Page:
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Techniques - Drawn Thread

Drawn thread is one of the earliest and most ancient forms of open work. It is defined as the art of drawing out a group of threads from a base (an even weave fabric) and weaving the threads that are left into bundles in order to form decorative open patterns. Drawn work is traditionally considered a counted thread technique and a precursor to lace making.

Drawn thread designs range from very simple such as a single row of antique hemstitch, to very ornate such as a wide ornamental border. Since the stitches are worked along the fabric thread lines, the designs are very geometric and angular. Surface embroidery is often used along side drawn thread to soften the design. Older works show the ravelings from the fabric itself were used to create the decorative embroidery and bundling.

Drawn thread is traditionally worked with white thread on white fabric. In contrast as embroiderer's skills developed and refined through time, richer appearances were achieved using fine gold threads and colored silks.

Drawn thread work has been called many names throughout history. The original name, punto tirato (threads being drawn one way from the material), comes from the Italian word tirare meaning to pull or draw. Punti tagliata refers to threads drawn out of the fabric both horizontally and vertically. Many names found for drawn work indicate the countries or districts where these types of embroideries were produced - Puntia Guiorgi, Broderie de Nancy and Hamburg Point.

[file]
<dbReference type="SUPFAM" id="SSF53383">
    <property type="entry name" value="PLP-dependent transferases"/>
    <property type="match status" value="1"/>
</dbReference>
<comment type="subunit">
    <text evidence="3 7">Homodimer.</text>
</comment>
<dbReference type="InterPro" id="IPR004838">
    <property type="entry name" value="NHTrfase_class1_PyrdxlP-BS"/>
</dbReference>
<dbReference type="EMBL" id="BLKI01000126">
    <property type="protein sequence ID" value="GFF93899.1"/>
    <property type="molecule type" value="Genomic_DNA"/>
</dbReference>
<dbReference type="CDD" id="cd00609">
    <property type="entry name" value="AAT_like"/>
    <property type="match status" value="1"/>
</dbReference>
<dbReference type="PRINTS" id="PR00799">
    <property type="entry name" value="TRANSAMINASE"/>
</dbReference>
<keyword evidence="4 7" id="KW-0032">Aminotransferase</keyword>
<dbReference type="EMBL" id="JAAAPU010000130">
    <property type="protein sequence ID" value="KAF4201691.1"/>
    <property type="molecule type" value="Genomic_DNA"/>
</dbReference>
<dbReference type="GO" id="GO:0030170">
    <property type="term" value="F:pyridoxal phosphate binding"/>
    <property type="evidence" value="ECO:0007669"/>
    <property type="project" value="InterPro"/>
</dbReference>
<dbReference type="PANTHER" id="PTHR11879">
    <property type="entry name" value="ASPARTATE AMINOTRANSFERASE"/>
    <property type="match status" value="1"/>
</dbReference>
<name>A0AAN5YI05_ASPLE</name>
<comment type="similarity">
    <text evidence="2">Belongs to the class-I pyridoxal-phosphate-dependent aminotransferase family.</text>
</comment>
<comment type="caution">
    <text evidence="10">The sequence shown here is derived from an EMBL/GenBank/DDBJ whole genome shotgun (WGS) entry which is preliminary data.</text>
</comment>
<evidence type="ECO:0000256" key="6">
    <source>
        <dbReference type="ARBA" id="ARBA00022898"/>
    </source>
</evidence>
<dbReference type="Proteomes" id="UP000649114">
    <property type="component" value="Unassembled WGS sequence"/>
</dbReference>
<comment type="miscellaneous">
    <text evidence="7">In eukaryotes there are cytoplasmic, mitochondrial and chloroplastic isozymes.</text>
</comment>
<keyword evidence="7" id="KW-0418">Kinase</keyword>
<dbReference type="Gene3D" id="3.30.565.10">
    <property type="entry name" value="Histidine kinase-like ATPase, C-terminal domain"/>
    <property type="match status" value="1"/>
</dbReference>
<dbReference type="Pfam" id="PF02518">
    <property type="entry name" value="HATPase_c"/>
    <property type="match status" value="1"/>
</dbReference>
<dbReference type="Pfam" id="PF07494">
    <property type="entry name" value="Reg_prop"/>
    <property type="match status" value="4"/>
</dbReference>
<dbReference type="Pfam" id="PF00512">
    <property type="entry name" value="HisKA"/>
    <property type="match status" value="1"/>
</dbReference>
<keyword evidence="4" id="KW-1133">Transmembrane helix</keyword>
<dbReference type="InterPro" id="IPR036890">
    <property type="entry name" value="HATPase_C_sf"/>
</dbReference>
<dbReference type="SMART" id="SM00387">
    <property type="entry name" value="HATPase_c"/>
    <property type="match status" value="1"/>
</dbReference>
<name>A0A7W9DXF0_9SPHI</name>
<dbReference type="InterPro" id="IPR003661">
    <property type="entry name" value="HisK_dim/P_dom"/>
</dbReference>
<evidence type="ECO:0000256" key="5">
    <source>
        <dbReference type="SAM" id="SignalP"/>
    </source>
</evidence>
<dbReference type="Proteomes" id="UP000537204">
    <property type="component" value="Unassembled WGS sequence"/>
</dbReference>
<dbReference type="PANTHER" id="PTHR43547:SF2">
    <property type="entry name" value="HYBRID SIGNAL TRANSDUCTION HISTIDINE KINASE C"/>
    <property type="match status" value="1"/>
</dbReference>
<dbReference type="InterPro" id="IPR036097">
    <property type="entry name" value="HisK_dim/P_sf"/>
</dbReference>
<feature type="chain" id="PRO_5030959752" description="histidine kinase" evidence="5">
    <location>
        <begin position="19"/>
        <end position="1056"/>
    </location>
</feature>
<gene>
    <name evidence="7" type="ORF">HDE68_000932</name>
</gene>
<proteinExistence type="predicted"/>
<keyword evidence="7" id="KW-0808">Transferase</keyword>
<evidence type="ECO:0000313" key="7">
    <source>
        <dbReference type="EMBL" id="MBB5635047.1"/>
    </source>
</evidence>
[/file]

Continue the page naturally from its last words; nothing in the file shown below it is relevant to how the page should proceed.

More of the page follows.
As Italian embroiderers became more experienced many deviations of this work flourished, such as punto agruppo, point tire, punto reale and fili tirari. Additional forms mentioned in history are Opus Tiratum (fancy open stitches such as Dresden Point and lace stitches), Tonder lace and Indian work.

Drawn thread work can be traced back to almost prehistoric times. The earliest example is found in Egypt from around the 1st century A.D., hundreds of years before its introduction in Europe, it was discovered on the wrapping of mummies. Another early discovery was found when the tomb of St. Cuthbert at the Cathedral of Durham was opened in the 12th century. The Saint's shroud was "fringed" with such a border "worked upon threads". One of the main advantages for using drawn thread is its durability. This is why many ancient specimens like those mentioned above are still in a perfect state of preservation today.

Elaborate forms arose in the 15th and 16th century from Italy and developed into what is known today as reticella. During that same time frame drawn work spread throughout many regions of Europe (around the time when cutwork and Greek Lace were discovered). Later in that century, John Ruskin introduced reticella to the linen workers in the Lake District of England. Here it became known as Ruskin lace.

The earliest publication on the subject was a booklet found in Zwickau, Germany in 1525. Another was printed in Cologne in 1527.

In modern times it seems to have a little more universal appeal. You can find examples of this work from Germany, Italy, Russia, Greece and Scandinavia. Other journals cite China and the Middle East as well as South America and the Philippines as popular places practicing these techniques. Each area has developed their expression of drawn work differently. Very fine work needing a magnifier to examine is produced in India and Persia. In contrast, Mexican drawn work produces a heavily spider webbed effect.